If only wishes were fishes…or even horseshoes

I’ve always been fascinated with the idea of wishes. Wishes are desires and hopes we will to happen. We relate our wishes and open them to  something, someone else- someone whom we know not but believe has the power to grant them. We like to believe in the illusion that someday, somewhere, somebody will accidentally set off in motion a chain of events that will fulfill our wish, if we just desire it so. Wishes are the hand inside the glove of hope. We hope because we wish, we desire.

Even when wishes aren’t supernaturally or serendipitously granted, just the act of wishing brings us that much closer to our heart’s desires.  Wishing brings to attention our previously unexpressed or unacknowledged hopes and dreams.

Wishes have been a part of cultures all around the world. From breaking a wishbone to wishing on a shooting star and eyelash to blowing out a candle and splashing a penny in the wish-well. There’s the wishing tree and wishing kites; there’s Santa Claus and first dandelion and dandelion; not speaking till you’ve crossed a bridge and picking up a penny; the more realistic, Beggar’s Soup and the more recent, teeth for a wish. There are countless customs and countless views on wishes- the fascination/obsession with the notion of wishing is not universal.

Dum spiro spero

“While I breathe, I hope”

I, particularly, am most familiar with the art of wishing on eyelashes. I have a long history of plucking mine and stealing others'(imagine that- a new kind of theft!). I would try to tear mine out until one of my friends’ told me that deliberately trying to gain wishes is a no-no. It never works. Also, stealing wishes is just plain wrong. Not like it has stopped me- I still do it! Sadly, you can have only one wish on an eyelash in a lifetime, according to my then-third-grade-wish-expert and I believe I wasted that lone magic eyelash on a fateful day in third grade when I lost my eraser(it was terrifying, being as how it was the fourth eraser in as many days and my mom had made it clear she wouldn’t supply me with another one unless this one lasted for a week. And I was giving a test!). I guess since I’ve used up my share so I’m gonna do my damnedest to ensure no one does. It’s for your betterment, folks; you’ll probably use on useless, trivial things.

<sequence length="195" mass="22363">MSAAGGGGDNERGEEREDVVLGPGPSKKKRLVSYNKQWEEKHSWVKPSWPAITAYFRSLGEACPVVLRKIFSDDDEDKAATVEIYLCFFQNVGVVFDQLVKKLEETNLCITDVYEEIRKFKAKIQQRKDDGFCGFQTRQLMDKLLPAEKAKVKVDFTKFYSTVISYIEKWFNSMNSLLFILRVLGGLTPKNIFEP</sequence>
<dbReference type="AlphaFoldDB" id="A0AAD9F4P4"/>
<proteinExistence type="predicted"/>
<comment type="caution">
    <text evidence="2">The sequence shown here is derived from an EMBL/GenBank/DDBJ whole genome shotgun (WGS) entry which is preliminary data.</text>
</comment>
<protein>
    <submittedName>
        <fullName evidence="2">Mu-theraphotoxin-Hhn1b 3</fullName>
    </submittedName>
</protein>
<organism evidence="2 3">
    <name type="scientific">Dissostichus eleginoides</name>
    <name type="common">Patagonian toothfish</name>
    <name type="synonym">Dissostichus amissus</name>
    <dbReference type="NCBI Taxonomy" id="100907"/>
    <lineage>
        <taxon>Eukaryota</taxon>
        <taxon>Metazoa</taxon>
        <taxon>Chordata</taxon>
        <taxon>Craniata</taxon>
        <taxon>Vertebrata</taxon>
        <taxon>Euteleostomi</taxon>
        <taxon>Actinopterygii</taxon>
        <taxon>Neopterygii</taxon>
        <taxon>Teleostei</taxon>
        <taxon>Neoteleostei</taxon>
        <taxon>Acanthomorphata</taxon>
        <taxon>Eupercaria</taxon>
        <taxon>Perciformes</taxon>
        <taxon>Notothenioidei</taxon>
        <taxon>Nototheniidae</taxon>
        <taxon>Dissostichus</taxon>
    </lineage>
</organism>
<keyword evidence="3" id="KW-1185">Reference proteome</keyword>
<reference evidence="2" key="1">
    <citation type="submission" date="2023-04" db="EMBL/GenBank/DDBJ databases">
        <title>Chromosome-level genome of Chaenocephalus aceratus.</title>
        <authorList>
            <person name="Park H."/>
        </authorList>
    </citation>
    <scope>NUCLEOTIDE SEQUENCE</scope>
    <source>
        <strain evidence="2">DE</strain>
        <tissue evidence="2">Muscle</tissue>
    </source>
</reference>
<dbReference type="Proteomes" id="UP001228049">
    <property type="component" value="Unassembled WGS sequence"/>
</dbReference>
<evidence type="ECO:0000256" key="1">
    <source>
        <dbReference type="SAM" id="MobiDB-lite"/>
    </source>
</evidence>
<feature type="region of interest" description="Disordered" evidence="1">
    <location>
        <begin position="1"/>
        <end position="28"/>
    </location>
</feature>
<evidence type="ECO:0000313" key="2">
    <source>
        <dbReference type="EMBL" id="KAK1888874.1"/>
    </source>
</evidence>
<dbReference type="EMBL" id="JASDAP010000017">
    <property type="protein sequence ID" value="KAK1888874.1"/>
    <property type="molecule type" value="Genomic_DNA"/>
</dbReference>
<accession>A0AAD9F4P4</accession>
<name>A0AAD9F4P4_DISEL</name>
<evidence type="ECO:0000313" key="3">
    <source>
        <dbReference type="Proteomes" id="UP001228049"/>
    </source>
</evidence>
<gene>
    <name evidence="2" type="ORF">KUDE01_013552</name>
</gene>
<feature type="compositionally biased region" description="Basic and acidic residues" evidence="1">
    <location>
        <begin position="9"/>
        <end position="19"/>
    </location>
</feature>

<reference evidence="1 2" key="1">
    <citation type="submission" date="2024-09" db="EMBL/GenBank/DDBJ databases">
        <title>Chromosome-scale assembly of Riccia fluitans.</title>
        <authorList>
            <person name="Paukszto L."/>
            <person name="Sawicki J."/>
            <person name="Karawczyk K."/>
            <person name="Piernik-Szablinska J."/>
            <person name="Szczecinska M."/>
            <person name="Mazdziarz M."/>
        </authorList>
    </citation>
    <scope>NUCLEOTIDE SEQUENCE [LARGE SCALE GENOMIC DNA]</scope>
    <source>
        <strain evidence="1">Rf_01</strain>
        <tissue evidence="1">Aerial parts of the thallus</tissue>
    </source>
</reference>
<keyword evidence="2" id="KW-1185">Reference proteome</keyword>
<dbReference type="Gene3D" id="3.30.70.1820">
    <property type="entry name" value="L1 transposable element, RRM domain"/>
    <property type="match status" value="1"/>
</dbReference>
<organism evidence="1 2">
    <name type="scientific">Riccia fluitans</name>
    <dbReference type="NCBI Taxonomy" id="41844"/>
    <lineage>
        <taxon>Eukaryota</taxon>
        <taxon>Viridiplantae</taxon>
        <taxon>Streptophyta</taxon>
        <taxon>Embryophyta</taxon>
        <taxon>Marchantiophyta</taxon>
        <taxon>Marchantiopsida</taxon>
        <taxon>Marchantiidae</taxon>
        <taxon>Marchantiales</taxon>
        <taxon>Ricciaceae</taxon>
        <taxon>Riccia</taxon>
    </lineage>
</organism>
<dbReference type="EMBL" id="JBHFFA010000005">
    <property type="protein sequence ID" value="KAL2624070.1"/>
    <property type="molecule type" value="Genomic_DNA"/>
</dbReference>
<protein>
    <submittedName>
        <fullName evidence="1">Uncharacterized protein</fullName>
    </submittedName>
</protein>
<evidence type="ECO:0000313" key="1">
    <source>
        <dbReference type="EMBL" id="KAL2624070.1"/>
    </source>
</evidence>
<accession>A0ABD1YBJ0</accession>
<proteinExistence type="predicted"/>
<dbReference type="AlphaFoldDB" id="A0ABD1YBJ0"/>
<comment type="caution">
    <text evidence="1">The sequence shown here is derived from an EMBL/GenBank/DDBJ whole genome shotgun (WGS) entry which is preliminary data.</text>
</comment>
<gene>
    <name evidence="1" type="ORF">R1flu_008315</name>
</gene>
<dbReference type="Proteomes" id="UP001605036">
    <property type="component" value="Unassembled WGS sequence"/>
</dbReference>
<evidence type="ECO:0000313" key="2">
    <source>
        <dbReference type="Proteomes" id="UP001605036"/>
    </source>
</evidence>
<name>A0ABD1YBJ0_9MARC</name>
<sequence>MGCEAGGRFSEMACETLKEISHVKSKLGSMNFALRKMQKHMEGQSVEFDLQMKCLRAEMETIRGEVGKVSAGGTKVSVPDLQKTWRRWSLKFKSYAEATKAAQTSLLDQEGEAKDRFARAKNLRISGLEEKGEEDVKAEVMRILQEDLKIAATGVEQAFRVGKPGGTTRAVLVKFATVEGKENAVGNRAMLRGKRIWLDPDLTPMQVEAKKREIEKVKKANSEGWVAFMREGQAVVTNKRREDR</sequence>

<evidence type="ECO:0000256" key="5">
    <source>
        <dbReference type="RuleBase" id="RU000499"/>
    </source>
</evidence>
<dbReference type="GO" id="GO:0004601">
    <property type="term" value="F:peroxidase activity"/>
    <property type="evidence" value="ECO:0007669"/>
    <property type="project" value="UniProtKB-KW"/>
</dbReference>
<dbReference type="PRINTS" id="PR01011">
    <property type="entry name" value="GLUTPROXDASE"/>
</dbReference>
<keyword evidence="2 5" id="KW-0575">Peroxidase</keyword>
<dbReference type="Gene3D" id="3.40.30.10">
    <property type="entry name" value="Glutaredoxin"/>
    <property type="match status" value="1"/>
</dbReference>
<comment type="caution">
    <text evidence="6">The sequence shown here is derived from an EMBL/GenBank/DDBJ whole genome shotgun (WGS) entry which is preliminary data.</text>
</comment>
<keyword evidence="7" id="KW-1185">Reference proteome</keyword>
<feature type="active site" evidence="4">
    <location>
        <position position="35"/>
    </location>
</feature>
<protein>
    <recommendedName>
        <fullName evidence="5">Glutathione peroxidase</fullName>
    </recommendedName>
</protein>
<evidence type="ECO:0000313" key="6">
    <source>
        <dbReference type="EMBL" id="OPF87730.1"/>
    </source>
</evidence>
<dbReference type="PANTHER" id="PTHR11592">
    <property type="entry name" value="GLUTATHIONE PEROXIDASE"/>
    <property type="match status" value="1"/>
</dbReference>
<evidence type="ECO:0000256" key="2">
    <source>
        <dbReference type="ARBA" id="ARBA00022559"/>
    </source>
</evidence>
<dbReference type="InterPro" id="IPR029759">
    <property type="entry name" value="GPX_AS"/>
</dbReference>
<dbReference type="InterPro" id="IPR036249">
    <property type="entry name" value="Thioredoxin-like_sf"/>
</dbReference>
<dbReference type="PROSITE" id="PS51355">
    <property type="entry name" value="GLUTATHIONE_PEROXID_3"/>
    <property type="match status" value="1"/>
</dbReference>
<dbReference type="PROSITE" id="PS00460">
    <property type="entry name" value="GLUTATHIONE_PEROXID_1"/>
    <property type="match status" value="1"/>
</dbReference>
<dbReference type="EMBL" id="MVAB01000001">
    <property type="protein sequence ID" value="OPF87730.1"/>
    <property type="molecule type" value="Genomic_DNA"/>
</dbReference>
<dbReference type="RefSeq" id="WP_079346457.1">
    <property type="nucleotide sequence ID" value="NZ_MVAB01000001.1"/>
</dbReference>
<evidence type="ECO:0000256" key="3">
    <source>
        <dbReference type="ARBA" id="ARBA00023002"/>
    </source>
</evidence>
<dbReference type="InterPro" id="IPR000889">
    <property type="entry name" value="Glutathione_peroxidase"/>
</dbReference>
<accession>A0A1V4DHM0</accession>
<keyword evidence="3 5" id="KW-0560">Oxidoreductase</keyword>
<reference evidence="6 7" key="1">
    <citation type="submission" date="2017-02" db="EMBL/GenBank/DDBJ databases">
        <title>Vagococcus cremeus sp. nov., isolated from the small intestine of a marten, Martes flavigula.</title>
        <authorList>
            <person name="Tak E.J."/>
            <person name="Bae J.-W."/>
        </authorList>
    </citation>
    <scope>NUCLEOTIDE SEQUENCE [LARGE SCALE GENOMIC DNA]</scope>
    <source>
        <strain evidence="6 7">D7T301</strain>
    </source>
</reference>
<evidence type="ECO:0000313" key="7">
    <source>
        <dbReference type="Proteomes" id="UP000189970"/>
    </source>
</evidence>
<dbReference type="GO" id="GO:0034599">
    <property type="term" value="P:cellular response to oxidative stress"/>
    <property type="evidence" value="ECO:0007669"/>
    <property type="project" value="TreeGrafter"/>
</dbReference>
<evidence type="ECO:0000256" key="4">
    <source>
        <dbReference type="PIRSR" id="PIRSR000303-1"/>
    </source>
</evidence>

It’s heartrending that we’ve imposed so many rules and restrictions on wishing as well. It’s seems that the self-confining nature of our collective consciousness has managed to get a rein on our individual sub-consciousness. We have to follow steps; we have a bloody manual to guide us through the process of wishing. It seems rational, though, if we want our wishes to be magically fulfilled. It brings an old adage to mind:

“If wishes were wishes, we’d all be throwing nets.”

But the truest kind of wish is hope itself. Hope brings wishes to reality. Is it not the glove that protects us when our hand dive into a fire to weld that piece of glass into a masterpiece? Wishes granted through magic or genies or even a horseshoes are frugal; they are not the product of our sweat and blood, hence they are not bound to us in any way. After all, in the end, you can really only count on your blood.

“Wishes are false. Hope is true. Hope makes its own magic.”

 

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